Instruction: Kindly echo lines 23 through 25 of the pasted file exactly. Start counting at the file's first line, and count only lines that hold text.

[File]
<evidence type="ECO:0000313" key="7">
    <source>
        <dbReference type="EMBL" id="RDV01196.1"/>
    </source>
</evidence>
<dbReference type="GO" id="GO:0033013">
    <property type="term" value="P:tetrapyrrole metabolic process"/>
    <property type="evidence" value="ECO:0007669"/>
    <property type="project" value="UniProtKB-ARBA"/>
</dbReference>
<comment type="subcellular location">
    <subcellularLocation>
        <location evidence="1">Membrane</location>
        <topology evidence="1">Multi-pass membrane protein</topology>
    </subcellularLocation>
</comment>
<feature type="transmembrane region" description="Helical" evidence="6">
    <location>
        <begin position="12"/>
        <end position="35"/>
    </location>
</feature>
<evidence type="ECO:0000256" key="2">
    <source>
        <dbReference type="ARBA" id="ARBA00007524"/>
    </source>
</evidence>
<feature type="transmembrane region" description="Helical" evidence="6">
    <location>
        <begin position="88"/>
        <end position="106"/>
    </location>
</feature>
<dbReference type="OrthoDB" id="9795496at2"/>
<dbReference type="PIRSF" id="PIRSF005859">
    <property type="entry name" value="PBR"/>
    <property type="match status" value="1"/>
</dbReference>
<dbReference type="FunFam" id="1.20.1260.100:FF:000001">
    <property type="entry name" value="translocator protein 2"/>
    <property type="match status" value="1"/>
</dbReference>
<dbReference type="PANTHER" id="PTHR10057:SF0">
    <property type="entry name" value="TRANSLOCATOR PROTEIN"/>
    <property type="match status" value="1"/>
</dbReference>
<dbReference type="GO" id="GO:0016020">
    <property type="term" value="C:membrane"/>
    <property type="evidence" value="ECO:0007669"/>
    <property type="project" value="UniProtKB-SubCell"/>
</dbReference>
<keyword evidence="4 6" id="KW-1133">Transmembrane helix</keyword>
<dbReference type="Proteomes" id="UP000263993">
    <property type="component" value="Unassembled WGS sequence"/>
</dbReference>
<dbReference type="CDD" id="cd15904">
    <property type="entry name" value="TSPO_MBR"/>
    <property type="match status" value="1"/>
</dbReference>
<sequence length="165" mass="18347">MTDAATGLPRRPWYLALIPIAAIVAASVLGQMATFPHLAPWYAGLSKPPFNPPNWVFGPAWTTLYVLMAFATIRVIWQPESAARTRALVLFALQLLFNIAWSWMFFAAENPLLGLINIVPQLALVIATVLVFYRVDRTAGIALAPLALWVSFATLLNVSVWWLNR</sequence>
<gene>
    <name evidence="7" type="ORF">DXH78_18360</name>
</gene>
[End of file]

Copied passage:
<evidence type="ECO:0000256" key="2">
    <source>
        <dbReference type="ARBA" id="ARBA00007524"/>